NEW YORK, N.Y. — Research Foundation to Cure AIDS (RFTCA) has obtained a worldwide license to biotechnology known as Chromovert Technology, to research, develop and commercialize a cure for HIV/AIDS. This is the first and only case of an IRS Code § 501(c)3 not-for-profit organization holding rights to biotechnology with the promise to cure AIDS. RFTCA’s mission is to develop an AIDS cure and to make it available and affordable to all of the 37 million people living with HIV/AIDS worldwide.

The emphasis in the medical community, until recently, has been on containing the AIDS epidemic with treatment and prevention alone. But recent advances in stem cell biology and cellular engineering have created new opportunities that could lead to a global cure.

Recently, the first two patients in history were cured of AIDS. In 2007, Dr. Gero Hutter at Charite ́ University Medicine Berlin, Germany, first tested whether naturally HIV-resistant stem cells could cure AIDS. Dr. Hutter performed a standard stem cell transplant to treat his patient’s cancer but using stem cells specifically obtained from a rare, naturally HIV-resistant donor individual. Twelve years later, in 2019, Dr. Ravindra Gupta, at University College in London, England, performed a similar treatment also using naturally HIV-resistant stem cells to treat a second patient having both cancer and AIDS. The HIV-resistant stem cells cured both patients of AIDS as well as cancer, alerting the medical community that a cure for AIDS is reproducible.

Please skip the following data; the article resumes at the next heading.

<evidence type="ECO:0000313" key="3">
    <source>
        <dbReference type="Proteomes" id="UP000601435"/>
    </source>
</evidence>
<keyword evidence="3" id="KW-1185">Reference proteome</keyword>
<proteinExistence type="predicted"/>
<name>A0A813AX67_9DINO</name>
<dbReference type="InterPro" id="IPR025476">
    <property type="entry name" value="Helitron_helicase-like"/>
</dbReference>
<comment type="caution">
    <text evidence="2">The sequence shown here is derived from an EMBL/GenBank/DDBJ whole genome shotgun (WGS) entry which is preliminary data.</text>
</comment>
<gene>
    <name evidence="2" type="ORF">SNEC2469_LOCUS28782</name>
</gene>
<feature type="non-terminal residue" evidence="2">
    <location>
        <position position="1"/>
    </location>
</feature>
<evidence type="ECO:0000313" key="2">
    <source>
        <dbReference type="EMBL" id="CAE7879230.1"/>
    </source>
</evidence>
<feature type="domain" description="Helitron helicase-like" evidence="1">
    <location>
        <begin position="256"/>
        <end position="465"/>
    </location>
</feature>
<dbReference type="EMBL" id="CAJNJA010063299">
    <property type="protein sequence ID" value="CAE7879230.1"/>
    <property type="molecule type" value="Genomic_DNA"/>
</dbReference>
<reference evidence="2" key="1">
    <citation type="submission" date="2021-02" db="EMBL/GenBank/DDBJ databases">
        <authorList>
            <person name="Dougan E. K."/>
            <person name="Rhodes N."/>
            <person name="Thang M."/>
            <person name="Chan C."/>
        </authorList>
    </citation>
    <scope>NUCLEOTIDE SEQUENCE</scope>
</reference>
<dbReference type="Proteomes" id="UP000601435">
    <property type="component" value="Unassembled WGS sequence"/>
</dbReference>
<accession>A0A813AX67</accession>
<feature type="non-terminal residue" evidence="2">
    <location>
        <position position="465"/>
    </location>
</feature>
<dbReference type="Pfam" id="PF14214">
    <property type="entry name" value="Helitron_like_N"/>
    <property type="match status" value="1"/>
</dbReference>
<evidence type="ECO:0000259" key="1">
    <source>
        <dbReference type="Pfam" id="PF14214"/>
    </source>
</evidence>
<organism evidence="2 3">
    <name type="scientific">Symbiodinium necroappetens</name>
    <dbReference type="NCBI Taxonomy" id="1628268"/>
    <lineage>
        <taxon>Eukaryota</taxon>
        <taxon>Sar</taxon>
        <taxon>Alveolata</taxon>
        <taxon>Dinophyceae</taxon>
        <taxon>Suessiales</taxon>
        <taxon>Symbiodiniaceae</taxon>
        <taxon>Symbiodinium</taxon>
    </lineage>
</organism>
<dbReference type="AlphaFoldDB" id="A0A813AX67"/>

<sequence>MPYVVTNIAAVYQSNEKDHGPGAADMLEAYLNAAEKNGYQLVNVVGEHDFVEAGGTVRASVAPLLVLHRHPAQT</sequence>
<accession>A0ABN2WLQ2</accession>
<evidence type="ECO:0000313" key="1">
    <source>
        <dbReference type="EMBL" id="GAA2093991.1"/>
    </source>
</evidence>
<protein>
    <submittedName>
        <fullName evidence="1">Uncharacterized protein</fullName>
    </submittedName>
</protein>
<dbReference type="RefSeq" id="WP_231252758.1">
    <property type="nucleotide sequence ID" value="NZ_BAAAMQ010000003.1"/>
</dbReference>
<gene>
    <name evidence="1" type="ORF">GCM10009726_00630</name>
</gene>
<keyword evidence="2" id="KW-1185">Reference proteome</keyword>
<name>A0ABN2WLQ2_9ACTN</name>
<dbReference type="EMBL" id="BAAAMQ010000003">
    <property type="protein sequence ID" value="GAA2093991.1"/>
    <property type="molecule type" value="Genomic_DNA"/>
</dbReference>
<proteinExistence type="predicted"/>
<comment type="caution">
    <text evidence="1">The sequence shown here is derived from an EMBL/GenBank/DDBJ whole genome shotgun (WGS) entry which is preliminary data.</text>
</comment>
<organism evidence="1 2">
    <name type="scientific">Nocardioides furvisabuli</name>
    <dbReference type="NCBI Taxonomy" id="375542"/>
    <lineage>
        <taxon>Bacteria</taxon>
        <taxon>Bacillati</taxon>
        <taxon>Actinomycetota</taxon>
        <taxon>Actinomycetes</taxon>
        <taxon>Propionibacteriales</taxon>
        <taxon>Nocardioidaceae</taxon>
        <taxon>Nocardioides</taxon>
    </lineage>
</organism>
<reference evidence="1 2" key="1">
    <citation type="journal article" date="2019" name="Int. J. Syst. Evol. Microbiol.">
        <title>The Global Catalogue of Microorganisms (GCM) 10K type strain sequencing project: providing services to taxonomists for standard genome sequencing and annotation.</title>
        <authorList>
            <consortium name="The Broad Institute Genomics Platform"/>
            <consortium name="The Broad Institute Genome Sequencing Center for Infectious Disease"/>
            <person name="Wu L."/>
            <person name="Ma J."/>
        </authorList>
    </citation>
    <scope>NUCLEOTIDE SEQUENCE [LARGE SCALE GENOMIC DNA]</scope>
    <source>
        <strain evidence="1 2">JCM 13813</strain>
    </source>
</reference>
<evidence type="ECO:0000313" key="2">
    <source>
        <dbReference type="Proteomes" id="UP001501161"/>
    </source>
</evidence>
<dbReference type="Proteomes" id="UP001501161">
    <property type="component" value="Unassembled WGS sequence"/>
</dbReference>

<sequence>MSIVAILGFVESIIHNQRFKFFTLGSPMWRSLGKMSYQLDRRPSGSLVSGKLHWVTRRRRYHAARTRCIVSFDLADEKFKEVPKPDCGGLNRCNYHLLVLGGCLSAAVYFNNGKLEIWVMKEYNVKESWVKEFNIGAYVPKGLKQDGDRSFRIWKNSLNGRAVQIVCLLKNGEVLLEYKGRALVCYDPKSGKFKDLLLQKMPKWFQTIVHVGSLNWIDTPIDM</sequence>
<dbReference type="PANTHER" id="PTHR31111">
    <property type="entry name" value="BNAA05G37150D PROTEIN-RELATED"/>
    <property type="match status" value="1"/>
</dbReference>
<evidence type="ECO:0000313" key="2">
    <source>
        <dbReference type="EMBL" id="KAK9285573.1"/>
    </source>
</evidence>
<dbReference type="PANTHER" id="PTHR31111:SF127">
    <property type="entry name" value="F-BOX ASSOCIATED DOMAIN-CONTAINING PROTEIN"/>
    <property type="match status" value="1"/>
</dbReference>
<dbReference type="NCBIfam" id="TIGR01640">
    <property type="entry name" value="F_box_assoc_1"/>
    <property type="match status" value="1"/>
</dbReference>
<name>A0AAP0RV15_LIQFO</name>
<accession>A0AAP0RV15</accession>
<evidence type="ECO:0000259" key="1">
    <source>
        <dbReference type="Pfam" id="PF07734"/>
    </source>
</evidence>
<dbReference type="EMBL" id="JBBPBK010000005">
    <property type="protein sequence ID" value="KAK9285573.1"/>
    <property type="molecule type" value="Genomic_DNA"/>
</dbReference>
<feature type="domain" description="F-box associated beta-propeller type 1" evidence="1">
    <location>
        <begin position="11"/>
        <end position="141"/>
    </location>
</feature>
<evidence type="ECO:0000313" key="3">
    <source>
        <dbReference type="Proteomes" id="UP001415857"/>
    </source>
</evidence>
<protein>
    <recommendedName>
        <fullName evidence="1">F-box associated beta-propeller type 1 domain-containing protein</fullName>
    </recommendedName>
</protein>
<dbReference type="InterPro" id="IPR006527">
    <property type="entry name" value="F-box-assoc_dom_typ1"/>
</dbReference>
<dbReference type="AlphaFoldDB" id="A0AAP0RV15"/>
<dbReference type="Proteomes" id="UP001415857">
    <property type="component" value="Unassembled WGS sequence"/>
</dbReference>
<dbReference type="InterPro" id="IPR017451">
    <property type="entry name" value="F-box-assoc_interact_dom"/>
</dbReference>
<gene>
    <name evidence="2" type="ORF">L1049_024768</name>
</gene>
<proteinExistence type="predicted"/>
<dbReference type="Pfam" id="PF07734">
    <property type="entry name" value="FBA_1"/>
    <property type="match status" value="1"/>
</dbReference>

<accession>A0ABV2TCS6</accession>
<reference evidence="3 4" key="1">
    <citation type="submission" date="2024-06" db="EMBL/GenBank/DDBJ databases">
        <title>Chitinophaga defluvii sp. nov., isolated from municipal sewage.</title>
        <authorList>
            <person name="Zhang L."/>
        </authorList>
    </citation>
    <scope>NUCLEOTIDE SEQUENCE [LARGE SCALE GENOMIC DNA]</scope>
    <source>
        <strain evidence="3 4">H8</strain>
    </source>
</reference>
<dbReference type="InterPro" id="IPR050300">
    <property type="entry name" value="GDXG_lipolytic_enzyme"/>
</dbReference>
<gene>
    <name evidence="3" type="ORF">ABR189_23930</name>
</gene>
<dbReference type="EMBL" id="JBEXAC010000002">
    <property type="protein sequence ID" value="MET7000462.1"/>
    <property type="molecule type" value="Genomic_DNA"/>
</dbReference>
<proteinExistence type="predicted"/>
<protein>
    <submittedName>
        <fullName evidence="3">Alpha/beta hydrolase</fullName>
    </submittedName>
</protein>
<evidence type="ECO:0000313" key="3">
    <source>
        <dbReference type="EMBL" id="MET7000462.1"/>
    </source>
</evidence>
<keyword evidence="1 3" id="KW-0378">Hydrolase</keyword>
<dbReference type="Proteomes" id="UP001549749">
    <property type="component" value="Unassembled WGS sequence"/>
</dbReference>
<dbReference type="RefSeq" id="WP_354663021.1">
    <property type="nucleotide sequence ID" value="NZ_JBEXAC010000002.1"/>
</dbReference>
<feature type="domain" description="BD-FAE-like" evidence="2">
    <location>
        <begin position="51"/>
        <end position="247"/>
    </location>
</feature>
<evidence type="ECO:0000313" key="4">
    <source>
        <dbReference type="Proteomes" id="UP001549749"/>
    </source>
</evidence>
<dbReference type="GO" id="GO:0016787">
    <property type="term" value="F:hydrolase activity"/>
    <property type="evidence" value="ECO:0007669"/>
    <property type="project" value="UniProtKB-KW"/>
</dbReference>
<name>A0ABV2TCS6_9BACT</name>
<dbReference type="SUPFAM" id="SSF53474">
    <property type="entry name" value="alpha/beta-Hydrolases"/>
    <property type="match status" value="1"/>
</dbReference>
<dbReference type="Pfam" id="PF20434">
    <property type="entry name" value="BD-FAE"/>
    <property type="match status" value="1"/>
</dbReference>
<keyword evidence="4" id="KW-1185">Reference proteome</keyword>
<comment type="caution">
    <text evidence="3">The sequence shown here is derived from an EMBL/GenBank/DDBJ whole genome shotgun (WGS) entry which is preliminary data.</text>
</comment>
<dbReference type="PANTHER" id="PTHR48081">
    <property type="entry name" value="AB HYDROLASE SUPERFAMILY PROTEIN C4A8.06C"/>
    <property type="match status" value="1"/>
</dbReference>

Scientists are currently researching cell engineering methods to develop a safe and scalable AIDS cure, which, in the case of patients who do not suffer from cancer, eliminates most of the risks, costs and complications that the first two patients faced. What is needed is a method to create HIV-resistant stem cells for each patient using their own stem cells, as opposed to using curative stem cells obtained from rare, naturally HIV-resistant donor individuals.

Multiple proprietary cell engineering technologies pioneered by different biotechnology companies, including Clustered Regularly Interspaced Short Palindromic Repeats (CRISPR) and Zinc-Finger Nucleases (ZFNs) are currently being pursued to create a safe and scalable cure. As reported by The New York Times (Apoorva Mandavilli, “An H.I.V. Cure: Answers to 4 Key Questions,” March 5, 2019), however, “so far the numbers of cells derived with these methods do not seem to be enough to make anyone resistant to HIV.” Chromovert Technology is a biotechnology that enables the detection and purification of even exceedingly rare desired cells, providing an opportunity to purify sufficient numbers of cells. Chromovert was invented at The Rockefeller University by RFTCA President Dr. Kambiz Shekdar and is owned by Chromocell Corporation. Dr. Shekdar co-founded Chromocell in 2002 with Dr. Gunter Blobel, also of The Rockefeller University, and Mr. Christian Kopfli, Chromocell’s CEO. The company decided to pursue its potential to cure AIDS with a strong degree of corporate social responsibility. The same individuals served as members of the founding board of directors of RFTCA in order to realize this charitable intent.

“The first known cure of a patient with AIDS made me realize that a technology I had developed might one day yield a safe and scalable cure. But to develop a truly global and socially responsible cure, we need to establish the best charitable use of our technology and leverage it to shake complacency, give hope, and raise the funds needed to end AIDS, worldwide,” Dr. Shekdar explained.

RFTCA paid Chromocell $1 for a perpetual worldwide license to all of Chromocell’s technology, including Chromovert Technology, to research, develop and commercialize a cure for AIDS. The license effectively allows RFTCA to be the first charitable biotechnology venture seeking to cure AIDS worldwide.


Lainey Millen was formerly QNotes' associate editor, special assignments writer, N.C. and U.S./World News Notes columnist and production director from 2001-2019 when she retired.